The DSM criteria for caffeine intoxication includes restlessness, nervousness, excitement, insomnia, flushed face, diuresis, gastrointestinal disturbance, muscle twitching, rambling flow of thought and speech, tachycardia or cardiac arrhythmia, periods of inexhaustibility and psychomotor agitation. Regardless, the web site for one of the best coffee shops in Charm City has registered over 2.8 million hits in the past two years---that's nearly 4,000 web visitors every day. Why such a demand for such a noxious substance?
Well, duh. There is little question remaining about the addictive nature of caffeine. What remains to be addressed are the implications of caffeine addiction, or caffeinism, on legal or social policy if there is general acceptance that caffeine addiction or dependence is a mental disorder. The DSM is careful to couch it's diagnostic criteria in the following disclaimer:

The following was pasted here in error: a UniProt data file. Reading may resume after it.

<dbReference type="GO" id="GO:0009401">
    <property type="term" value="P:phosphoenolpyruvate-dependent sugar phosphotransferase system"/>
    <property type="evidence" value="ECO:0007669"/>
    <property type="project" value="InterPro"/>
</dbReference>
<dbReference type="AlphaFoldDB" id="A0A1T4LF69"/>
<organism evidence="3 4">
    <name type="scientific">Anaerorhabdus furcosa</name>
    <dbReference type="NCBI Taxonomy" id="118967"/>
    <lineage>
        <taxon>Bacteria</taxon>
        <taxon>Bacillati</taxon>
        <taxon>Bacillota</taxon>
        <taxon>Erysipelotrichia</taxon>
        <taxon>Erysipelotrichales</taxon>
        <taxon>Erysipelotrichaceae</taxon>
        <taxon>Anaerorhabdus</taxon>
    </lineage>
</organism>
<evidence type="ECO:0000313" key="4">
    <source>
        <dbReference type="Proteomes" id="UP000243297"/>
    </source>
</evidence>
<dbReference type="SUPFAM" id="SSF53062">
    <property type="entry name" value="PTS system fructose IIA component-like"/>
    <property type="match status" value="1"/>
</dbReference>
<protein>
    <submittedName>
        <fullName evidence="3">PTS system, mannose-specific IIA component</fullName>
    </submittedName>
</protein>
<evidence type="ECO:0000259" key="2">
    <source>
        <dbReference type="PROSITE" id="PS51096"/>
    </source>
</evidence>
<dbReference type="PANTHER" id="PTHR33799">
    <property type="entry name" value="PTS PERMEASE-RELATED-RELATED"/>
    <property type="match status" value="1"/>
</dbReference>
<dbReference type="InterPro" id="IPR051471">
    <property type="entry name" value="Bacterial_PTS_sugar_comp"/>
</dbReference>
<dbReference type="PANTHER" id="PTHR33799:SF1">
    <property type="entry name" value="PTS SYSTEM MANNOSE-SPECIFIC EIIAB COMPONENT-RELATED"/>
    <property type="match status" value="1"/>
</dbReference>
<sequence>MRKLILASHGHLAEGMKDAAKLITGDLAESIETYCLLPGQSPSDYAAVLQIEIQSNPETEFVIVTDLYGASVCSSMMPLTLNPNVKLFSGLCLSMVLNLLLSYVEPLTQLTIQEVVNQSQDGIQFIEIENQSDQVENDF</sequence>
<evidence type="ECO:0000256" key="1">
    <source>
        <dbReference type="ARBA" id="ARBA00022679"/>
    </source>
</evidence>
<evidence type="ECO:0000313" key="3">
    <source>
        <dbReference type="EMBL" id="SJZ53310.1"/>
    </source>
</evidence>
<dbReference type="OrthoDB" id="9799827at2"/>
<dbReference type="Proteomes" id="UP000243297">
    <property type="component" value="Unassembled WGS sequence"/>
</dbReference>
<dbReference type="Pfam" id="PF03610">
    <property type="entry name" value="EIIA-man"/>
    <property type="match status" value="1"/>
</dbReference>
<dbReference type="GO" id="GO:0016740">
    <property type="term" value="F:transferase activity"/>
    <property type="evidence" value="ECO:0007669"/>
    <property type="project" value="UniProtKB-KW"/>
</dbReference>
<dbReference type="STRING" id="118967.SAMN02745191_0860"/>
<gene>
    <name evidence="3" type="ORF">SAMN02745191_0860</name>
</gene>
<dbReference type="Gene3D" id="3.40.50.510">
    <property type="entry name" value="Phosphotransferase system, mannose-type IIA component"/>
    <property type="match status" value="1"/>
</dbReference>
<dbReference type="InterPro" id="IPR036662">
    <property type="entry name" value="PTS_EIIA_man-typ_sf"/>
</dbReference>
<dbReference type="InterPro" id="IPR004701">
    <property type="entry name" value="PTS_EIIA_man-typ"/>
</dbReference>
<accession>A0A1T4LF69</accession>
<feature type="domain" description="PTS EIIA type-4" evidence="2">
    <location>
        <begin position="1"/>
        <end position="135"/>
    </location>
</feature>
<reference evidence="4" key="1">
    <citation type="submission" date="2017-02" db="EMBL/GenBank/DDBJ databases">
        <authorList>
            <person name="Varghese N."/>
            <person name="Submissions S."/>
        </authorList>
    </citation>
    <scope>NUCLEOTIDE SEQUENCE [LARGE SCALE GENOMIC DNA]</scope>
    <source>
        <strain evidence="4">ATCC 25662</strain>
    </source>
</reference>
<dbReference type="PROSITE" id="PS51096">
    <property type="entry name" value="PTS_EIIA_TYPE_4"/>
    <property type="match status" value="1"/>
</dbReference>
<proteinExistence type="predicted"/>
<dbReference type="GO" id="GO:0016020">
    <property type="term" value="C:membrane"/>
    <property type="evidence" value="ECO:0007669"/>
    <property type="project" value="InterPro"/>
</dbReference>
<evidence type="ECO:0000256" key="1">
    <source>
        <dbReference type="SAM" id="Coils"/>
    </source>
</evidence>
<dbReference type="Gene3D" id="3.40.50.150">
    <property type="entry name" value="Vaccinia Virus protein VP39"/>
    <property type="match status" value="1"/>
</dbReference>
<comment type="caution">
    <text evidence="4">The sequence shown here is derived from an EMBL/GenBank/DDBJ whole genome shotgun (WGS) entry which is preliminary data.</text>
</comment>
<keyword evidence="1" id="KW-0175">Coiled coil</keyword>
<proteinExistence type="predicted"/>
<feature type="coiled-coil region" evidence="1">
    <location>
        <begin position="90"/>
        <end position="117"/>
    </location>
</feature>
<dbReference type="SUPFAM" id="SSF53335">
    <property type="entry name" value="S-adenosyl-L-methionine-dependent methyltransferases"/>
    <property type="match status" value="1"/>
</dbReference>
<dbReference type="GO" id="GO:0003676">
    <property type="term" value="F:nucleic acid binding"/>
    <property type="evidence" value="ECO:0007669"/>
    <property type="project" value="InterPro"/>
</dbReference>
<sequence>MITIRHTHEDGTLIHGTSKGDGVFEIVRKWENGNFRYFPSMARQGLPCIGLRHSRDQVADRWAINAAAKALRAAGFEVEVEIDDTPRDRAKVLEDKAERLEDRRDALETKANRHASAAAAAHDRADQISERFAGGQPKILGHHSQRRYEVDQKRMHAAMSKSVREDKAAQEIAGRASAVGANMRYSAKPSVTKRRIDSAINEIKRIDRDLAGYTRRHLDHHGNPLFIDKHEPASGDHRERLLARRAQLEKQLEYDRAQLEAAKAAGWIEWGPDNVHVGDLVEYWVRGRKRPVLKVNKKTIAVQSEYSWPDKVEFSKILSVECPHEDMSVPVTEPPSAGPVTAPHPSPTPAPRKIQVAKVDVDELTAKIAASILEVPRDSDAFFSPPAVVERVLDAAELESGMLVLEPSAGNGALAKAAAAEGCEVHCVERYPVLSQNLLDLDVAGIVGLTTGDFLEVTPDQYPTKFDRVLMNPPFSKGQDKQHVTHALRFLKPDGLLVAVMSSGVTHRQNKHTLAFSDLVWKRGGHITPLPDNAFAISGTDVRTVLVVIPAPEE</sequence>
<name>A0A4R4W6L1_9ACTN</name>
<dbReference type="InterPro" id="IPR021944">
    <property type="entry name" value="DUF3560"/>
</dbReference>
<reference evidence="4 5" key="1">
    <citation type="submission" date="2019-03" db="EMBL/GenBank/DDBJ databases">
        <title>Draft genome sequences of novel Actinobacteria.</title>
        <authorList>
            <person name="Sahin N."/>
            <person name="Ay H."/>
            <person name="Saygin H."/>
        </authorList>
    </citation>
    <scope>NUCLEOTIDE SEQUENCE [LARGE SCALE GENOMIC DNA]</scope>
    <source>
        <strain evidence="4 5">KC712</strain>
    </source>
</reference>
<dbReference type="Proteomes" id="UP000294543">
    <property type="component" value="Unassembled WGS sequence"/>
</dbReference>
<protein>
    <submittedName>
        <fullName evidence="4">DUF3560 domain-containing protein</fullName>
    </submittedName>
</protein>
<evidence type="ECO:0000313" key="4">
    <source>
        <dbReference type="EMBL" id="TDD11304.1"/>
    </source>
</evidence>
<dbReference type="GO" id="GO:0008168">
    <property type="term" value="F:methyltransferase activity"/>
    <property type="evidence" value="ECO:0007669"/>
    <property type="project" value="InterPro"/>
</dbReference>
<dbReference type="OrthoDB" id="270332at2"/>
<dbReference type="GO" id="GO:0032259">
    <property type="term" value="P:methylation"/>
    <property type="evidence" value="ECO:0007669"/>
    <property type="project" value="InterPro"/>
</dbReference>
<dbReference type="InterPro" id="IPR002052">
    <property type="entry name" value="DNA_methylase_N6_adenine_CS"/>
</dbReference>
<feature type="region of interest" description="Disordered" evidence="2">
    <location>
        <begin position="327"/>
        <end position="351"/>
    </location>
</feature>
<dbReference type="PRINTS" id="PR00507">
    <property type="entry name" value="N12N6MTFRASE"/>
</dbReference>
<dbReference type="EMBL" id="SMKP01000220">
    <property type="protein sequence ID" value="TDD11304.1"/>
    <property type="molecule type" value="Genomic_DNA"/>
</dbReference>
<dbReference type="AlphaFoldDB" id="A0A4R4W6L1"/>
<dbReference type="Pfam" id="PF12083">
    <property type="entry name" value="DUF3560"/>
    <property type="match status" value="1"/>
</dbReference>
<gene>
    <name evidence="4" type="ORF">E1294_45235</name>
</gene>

The clinical and scientific considerations involved in categorization of these conditions as mental disorders may not be wholly relevant to legal judgments, for example, that take into account such issues as individual responsibility, disability determination, and competency.Another way of putting this would be: 'just because a diagnosis is in this book doesn't mean you can use it in your lawsuit.' This disclaimer doesn't prevent people from trying, however. Remember the Twinkie Defense? I foresee caffeine withdrawal used someday as a mitigating circumstance for a criminal offense, or perhaps as the basis for an ADA 'reasonable accomodation' claim. Hmm...perhaps my office should always be within walking distance of Starbucks. That's reasonable, right?